Farnsworth Art Museum

Rockland, Maine

(207) 596-6497

The Farnsworth has multiple entrances, this one at the corner of Main and Elm Streets. Photo courtesy of John Hazeltine.



One Hundred Years of Maine at Work

July 13 through October 5, 1997


Excerpts from the Exhibition Brochure

by Susan C. Larsen, Ph.D., Chief Curator

Artists have always been attracted to Maine for the great physical beauty of the land and sea and the unique character of its people. many of our painters, sculptors, and photographers have been sensitive to the often harsh way of life that has also evolved from our beautiful environment. In this exhibition we explore some of the ways artists have depicted the people and working life of Maine. Their imagery reveals tough and dramatic work on board ships at sea, the many ways Mainers have used native lumber and granite, their specialized agriculture focusing upon several market crops and their devotion to small town life, which supports and is sustained by fisheries, agriculture and industry. All these make important contributions to a state that has responded time and time again to changing physical, economic and social conditions. Artists have often recorded deep and lingering economic hardship in historical times as well as our own.

Winslow Homer's inspiring and dramatic turn-of the-century images of heroic rescues at sea and hard-working fishermen and women fired the imagination of a subsequent generation of artists working in the first years of the 20th century. While New York artists chronicled the street life of city dwellers creating the warm and earthy style of the "Ashcan School," Robert Henri, George Bellows and Rockwell Kent also came to Maine, where they celebrated its rugged way of life full of energy, struggle and triumph.

Richard Kent's great painting Toilers of the Sea (1907) depicts the everyday drama of fishermen working amidst the rocky cliffs of Monhegan Island. The artist lived and worked alongside his Monhegan neighbors and remarked, "I envied them their strength, their knowledge of their work, their skill in it; I envied them their knowledge of boats and their familiarity with that awesome portion of the infinite, the sea. I envied them their worker's human dignity..."

Technology and political change greatly affected the working environment of Maine as the advent of World War II transformed the industrial and social fabric of American life. Ship-building had always been an important industry in Maine but wood had largely given way to steel, especially for the defense industry. Carroll Thayer Berry's cycle of paintings of Bath Iron Works was created from drawings made on the factory floor amidst the welders and shipbuilders. BIW constructed a record 82 destroyers and 236 Liberty ships for the war effort. Bath Iron Works would continue to supply vessels for marine transport and for defense after World War II on a scale unprecedented in the state. Berry's imagery celebrates the massive numbers of people involved and the overwhelming size of the ships.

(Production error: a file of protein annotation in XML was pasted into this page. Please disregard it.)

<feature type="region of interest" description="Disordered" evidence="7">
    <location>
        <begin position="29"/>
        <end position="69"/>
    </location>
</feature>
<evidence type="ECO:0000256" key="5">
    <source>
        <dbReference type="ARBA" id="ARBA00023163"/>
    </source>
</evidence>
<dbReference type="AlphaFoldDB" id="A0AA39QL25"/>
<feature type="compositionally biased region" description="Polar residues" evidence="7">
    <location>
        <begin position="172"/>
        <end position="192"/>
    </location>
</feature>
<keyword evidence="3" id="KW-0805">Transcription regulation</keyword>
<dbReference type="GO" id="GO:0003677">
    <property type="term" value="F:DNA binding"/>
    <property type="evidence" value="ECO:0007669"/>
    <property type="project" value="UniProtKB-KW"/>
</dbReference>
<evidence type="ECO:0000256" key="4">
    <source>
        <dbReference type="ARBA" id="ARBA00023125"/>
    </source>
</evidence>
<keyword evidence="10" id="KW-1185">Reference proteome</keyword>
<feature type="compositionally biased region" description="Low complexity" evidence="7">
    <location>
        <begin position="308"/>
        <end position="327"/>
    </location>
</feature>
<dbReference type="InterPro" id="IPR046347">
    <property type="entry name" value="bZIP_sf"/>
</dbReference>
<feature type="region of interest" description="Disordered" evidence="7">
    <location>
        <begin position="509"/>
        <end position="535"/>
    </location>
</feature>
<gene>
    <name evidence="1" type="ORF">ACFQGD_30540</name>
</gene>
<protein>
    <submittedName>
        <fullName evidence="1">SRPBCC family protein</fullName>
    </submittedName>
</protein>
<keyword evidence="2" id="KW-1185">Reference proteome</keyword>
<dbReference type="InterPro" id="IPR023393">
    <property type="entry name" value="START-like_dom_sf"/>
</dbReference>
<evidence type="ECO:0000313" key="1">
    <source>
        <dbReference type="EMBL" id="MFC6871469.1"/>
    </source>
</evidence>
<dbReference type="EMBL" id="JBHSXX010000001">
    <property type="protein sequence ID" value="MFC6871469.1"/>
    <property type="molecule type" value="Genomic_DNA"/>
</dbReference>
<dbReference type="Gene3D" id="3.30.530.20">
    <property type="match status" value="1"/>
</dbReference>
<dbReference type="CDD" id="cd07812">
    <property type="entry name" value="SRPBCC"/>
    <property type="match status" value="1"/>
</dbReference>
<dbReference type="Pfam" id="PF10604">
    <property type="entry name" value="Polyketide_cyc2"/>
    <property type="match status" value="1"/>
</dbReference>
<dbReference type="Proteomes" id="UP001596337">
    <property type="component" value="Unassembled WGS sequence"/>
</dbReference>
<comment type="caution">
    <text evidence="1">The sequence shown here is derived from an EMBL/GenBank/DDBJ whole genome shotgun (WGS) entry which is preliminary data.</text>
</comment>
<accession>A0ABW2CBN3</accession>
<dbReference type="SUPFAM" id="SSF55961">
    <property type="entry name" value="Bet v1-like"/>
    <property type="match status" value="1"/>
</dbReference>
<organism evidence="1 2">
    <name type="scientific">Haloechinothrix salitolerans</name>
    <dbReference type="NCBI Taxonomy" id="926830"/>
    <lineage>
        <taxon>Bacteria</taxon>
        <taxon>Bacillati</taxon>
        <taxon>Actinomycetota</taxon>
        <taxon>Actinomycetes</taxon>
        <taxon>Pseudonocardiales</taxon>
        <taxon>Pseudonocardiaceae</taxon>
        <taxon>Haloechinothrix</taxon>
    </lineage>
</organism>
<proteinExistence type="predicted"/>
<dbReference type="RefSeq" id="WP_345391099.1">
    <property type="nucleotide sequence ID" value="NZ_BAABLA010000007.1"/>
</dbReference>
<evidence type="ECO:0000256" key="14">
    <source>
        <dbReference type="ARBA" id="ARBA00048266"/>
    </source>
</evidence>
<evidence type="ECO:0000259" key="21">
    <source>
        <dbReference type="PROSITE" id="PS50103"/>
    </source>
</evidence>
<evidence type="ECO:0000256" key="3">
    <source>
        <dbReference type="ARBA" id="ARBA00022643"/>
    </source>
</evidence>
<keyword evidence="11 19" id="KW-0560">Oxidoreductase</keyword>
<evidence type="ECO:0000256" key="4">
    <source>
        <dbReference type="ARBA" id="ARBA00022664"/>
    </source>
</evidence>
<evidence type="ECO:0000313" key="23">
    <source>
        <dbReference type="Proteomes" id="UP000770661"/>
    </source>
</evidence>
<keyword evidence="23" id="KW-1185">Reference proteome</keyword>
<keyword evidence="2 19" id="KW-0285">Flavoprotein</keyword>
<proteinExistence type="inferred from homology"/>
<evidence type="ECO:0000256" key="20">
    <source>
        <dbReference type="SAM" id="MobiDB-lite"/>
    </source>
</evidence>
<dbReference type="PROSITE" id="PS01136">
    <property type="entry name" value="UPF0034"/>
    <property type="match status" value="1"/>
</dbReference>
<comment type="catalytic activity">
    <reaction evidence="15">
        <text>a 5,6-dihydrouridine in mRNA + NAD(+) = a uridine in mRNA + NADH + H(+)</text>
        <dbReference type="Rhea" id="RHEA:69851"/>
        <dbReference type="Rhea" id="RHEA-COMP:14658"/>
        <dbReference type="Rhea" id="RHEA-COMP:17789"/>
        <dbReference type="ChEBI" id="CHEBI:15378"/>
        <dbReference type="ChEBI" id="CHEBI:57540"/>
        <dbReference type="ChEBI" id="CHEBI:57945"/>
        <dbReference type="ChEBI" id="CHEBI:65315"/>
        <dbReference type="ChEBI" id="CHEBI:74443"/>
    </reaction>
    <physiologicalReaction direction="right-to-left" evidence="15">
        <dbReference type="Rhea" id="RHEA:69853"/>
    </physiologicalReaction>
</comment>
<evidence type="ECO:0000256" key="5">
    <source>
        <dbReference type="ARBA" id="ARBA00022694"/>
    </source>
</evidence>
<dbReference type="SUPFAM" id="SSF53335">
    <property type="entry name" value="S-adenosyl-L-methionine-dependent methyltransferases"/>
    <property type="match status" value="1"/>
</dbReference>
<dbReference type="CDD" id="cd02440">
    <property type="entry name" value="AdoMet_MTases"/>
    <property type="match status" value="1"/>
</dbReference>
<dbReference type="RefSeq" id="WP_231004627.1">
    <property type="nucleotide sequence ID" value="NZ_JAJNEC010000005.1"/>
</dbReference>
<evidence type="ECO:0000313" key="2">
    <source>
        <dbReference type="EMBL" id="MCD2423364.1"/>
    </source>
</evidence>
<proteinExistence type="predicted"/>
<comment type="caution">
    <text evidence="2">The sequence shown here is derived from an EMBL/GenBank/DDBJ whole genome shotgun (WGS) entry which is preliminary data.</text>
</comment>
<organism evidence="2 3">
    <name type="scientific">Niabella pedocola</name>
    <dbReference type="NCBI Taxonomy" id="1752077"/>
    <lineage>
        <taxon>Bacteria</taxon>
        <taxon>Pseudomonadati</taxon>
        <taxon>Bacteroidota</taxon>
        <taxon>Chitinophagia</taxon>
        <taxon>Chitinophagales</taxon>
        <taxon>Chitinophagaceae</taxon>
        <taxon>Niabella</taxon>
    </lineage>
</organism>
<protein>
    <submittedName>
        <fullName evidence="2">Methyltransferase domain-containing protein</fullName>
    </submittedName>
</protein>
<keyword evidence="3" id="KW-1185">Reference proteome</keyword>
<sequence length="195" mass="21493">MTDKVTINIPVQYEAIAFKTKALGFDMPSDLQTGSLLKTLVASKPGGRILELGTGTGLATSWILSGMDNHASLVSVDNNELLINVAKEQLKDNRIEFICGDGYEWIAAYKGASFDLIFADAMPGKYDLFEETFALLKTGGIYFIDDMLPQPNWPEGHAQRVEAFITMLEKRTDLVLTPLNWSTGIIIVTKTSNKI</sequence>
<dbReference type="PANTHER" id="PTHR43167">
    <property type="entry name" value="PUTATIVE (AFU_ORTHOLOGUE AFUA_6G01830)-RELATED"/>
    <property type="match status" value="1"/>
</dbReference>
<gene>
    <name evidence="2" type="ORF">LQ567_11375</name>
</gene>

Individual human figures function within the larger environment, a marked contrast to the more intimate and immediate world described just three decades before by George Bellows in The Teamster. Patriotism and pride in American craftsmanship is present in both works of art as it has continued to endure in Maine itself.

In our own time, artists have given us cool and awe-inspiring images of industrial landscapes found at the edges of cities and small towns across Maine. Linden Frederick's Factory Yard (1991) is an image of Belfast, Maine, that is not featured in vacation brochures but effectively describes one arena of contemporary work.

Perhaps it is surprising that we focus upon the working life of Maine during this season of vacation and leisure. Summer is a time to celebrate the fertility of the earth and the sea and the productivity of our fellow citizens. Caring for the needs of others is a part of work. Whether work occurs in the factory or the office, in a hospital or a restaurant or on Main Street or at home, it is all part of the important matrix of living exchange supporting families and communities. Over the past century, our artists have been patient and engaged observers of decades of change in the workplace and at home. They have found abundant generosity, emotion, creativity and exuberance. It is through their work that we know the thoughts and feelings of our artists who have understood, better than many of us, how great a story can be found in daily life.


Other images from the exhibition:


Text by Susan Larsen, Chief Curator, Farnsworth Art Museum. Photos courtesy of Farnsworth Art Museum.

Search for more articles and essays on American art in Resource Library. See America's Distinguished Artists for biographical information on historic artists.

This page was originally published in 1997 in Resource Library Magazine. Please see Resource Library's Overview section for more information.

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